Whether that precedent will be followed is not perfectly clear, because it is uncertain when a new Justice will replace Justice Scalia.  It could be as long as a year from now – well into the Court’s next Term.  But it is also possible there will be a new Justice when the Court returns from its upcoming summer recess.  Because the Court follows tradition when possible, I think the most likely outcome by far is that the Court will order the affected cases reargued next Term.


The practice of holding reargument is important for three kinds of cases that are now pending. First, in cases in which the more liberal side won in the court of appeals (for example, the Friedrichs union fees case), that side will be deprived of an affirmance by an equally divided Court. It could well lose if Justice Scalia is succeeded by another conservative.

Links to more information:



AAUP Response to Oral Arguments in Friedrichs v. California Teachers Association

The following is reposted from

AAUP Responds to Friedrichs Oral Arguments

Washington, DC — Today, the Supreme Court heard oral arguments in Friedrichs v. California Teachers Association, a case which threatens to reverse decades-old decisions allowing for the collection of fair share fees from public employees. The case has far-reaching consequences for American workers, students and the public. Fair share fees fund a range of activities that improve the quality of education and the wellbeing of students as well as educators.

Howard Bunsis, chair of the AAUP-Collective Bargaining Congress, said, “The Friedrichs case is an attack on workers’ rights to bargain collectively, an attack on workplace democracy, and an attack on the middle class. It is also a call to organize; attempts to divide us will not work.”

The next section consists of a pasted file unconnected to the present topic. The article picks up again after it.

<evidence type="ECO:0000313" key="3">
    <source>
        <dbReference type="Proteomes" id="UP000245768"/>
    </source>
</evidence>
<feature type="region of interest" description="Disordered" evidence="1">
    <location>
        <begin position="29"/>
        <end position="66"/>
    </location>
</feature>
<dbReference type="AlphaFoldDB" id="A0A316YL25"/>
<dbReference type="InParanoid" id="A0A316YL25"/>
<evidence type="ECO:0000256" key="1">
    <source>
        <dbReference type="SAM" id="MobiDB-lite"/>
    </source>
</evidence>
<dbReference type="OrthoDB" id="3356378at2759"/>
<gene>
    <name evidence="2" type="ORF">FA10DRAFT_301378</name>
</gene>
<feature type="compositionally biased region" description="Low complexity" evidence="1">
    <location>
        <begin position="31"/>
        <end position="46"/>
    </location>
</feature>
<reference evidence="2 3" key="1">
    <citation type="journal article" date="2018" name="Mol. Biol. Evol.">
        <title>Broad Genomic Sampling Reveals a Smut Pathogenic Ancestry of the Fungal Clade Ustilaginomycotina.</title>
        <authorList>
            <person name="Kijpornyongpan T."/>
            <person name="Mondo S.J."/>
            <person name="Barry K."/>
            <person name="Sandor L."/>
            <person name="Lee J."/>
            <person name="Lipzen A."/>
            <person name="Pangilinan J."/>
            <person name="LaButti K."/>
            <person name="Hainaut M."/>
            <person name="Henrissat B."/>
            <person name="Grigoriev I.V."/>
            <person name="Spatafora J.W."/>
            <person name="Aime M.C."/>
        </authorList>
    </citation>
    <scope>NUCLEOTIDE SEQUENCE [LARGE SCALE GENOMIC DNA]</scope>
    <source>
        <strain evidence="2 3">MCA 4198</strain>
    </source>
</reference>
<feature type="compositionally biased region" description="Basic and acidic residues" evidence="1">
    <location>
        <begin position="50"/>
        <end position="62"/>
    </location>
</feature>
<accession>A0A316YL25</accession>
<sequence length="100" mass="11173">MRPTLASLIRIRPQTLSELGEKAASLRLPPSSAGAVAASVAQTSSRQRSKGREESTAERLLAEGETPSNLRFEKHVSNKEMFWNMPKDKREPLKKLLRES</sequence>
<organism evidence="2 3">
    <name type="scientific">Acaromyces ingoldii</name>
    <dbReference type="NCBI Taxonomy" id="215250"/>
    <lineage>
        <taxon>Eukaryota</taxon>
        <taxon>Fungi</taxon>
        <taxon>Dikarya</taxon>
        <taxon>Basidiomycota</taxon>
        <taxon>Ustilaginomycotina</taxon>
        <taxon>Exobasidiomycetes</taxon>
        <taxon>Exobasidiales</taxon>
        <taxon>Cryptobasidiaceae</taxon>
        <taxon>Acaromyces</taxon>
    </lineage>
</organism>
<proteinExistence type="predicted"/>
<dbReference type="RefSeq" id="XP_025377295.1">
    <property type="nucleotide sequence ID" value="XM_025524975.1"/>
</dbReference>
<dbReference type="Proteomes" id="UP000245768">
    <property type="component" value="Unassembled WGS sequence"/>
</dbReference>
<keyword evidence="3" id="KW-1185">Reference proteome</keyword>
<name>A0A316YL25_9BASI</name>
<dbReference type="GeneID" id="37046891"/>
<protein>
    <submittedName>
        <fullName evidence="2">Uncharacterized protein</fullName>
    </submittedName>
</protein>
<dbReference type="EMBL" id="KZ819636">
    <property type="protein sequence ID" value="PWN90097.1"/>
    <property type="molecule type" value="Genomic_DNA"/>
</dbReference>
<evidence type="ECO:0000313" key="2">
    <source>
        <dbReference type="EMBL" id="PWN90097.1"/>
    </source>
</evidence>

Rudy Fichtenbaum, AAUP president, said, “In higher education, strong unions not only promote quality education for students and economic security for educators, they protect academic freedom and shared governance. It is only fair for workers to pay their fair share.”

Risa Lieberwitz, AAUP general counsel, said, “As the AAUP/AFT joint amicus brief explains, collective bargaining, supported by the fair share agency fee system, significantly benefits the educational system.  Agency fee arrangements fairly balance the interests of nonmembers with the state’s and union’s interests in requiring them to pay their fair share of the costs of negotiating a collective bargaining agreement that benefits members and nonmembers alike.”

More information on the case and the amicus brief filed by the AAUP is available here.

The mission of the American Association of University Professors (AAUP) is to advance academic freedom and shared governance; to define fundamental professional values and standards for higher education; to promote the economic security of faculty, academic professionals, graduate students, post-doctoral fellows, and all those engaged in teaching and research in higher education; to help the higher education community organize to make our goals a reality; and to ensure higher education’s contribution to the common good. Founded in 1915, the AAUP has helped to shape American higher education by developing the standards and procedures that maintain the quality in education and academic freedom in this country’s colleges and universities.

Media Contact:
Risa Lieberwitz, AAUP General Counsel, (607) 592-5662,
Howard Bunsis, AAUP Collective Bargaining Congress Chair, (734) 487-1070,
Publication Date:
Monday, January 11, 2016

Click here to read an analysis of today’s oral arguments on SCOTUSblog.

Click here to read the transcript of today’s arguments.

Click here for our previous post on the WMU-AAUP blog re. Friedrichs v. CTA.

A decision on the case is expected in June.

SCOTUSblog preview: New threat to public-sector unions

An analysis posted today on SCOTUSblog previews arguments to be presented next week in Friedrichs v. California Teachers Association, a case that could have serious implications for public-sector unions: